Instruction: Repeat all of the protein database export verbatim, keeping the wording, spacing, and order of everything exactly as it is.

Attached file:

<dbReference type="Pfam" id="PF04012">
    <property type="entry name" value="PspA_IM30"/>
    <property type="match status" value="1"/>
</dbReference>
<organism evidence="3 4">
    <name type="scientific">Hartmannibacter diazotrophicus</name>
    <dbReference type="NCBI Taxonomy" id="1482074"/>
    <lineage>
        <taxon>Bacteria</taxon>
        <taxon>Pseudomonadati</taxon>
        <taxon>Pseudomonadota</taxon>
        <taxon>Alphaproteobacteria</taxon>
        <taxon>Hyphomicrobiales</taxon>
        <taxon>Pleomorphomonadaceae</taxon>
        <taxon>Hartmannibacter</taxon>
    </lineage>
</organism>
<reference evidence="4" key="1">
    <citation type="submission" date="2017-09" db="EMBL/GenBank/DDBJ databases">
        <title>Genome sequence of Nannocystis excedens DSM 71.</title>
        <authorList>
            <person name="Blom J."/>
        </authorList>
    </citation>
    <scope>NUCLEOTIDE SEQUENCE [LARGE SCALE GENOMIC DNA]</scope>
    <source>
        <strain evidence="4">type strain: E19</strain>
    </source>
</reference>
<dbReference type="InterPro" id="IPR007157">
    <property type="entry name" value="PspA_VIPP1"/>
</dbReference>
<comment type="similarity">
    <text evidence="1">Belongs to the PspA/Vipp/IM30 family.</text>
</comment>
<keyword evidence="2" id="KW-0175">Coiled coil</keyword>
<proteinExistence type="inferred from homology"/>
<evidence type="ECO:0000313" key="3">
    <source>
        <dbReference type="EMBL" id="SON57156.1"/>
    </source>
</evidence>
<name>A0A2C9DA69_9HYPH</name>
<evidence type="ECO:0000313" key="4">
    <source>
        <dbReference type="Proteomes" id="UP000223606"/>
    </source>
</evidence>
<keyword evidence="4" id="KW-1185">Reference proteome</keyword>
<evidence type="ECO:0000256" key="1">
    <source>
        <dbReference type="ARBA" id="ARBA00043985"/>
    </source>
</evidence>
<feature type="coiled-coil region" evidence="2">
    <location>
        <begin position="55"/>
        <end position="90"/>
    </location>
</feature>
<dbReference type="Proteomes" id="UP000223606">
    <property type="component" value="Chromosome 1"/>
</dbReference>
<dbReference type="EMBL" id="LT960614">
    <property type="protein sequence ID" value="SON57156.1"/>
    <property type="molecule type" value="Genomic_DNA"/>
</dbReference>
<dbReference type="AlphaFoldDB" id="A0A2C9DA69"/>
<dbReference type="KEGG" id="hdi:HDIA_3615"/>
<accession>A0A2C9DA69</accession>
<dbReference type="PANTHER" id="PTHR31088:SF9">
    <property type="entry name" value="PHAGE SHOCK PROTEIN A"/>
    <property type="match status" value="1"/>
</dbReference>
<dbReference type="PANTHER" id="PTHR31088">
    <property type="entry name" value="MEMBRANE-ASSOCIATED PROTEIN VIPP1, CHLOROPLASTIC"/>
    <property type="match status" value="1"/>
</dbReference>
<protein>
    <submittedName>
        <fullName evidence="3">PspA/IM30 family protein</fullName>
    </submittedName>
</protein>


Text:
<dbReference type="Pfam" id="PF04012">
    <property type="entry name" value="PspA_IM30"/>
    <property type="match status" value="1"/>
</dbReference>
<organism evidence="3 4">
    <name type="scientific">Hartmannibacter diazotrophicus</name>
    <dbReference type="NCBI Taxonomy" id="1482074"/>
    <lineage>
        <taxon>Bacteria</taxon>
        <taxon>Pseudomonadati</taxon>
        <taxon>Pseudomonadota</taxon>
        <taxon>Alphaproteobacteria</taxon>
        <taxon>Hyphomicrobiales</taxon>
        <taxon>Pleomorphomonadaceae</taxon>
        <taxon>Hartmannibacter</taxon>
    </lineage>
</organism>
<reference evidence="4" key="1">
    <citation type="submission" date="2017-09" db="EMBL/GenBank/DDBJ databases">
        <title>Genome sequence of Nannocystis excedens DSM 71.</title>
        <authorList>
            <person name="Blom J."/>
        </authorList>
    </citation>
    <scope>NUCLEOTIDE SEQUENCE [LARGE SCALE GENOMIC DNA]</scope>
    <source>
        <strain evidence="4">type strain: E19</strain>
    </source>
</reference>
<dbReference type="InterPro" id="IPR007157">
    <property type="entry name" value="PspA_VIPP1"/>
</dbReference>
<comment type="similarity">
    <text evidence="1">Belongs to the PspA/Vipp/IM30 family.</text>
</comment>
<keyword evidence="2" id="KW-0175">Coiled coil</keyword>
<proteinExistence type="inferred from homology"/>
<evidence type="ECO:0000313" key="3">
    <source>
        <dbReference type="EMBL" id="SON57156.1"/>
    </source>
</evidence>
<name>A0A2C9DA69_9HYPH</name>
<evidence type="ECO:0000313" key="4">
    <source>
        <dbReference type="Proteomes" id="UP000223606"/>
    </source>
</evidence>
<keyword evidence="4" id="KW-1185">Reference proteome</keyword>
<evidence type="ECO:0000256" key="1">
    <source>
        <dbReference type="ARBA" id="ARBA00043985"/>
    </source>
</evidence>
<feature type="coiled-coil region" evidence="2">
    <location>
        <begin position="55"/>
        <end position="90"/>
    </location>
</feature>
<dbReference type="Proteomes" id="UP000223606">
    <property type="component" value="Chromosome 1"/>
</dbReference>
<dbReference type="EMBL" id="LT960614">
    <property type="protein sequence ID" value="SON57156.1"/>
    <property type="molecule type" value="Genomic_DNA"/>
</dbReference>
<dbReference type="AlphaFoldDB" id="A0A2C9DA69"/>
<dbReference type="KEGG" id="hdi:HDIA_3615"/>
<accession>A0A2C9DA69</accession>
<dbReference type="PANTHER" id="PTHR31088:SF9">
    <property type="entry name" value="PHAGE SHOCK PROTEIN A"/>
    <property type="match status" value="1"/>
</dbReference>
<dbReference type="PANTHER" id="PTHR31088">
    <property type="entry name" value="MEMBRANE-ASSOCIATED PROTEIN VIPP1, CHLOROPLASTIC"/>
    <property type="match status" value="1"/>
</dbReference>
<protein>
    <submittedName>
        <fullName evidence="3">PspA/IM30 family protein</fullName>
    </submittedName>
</protein>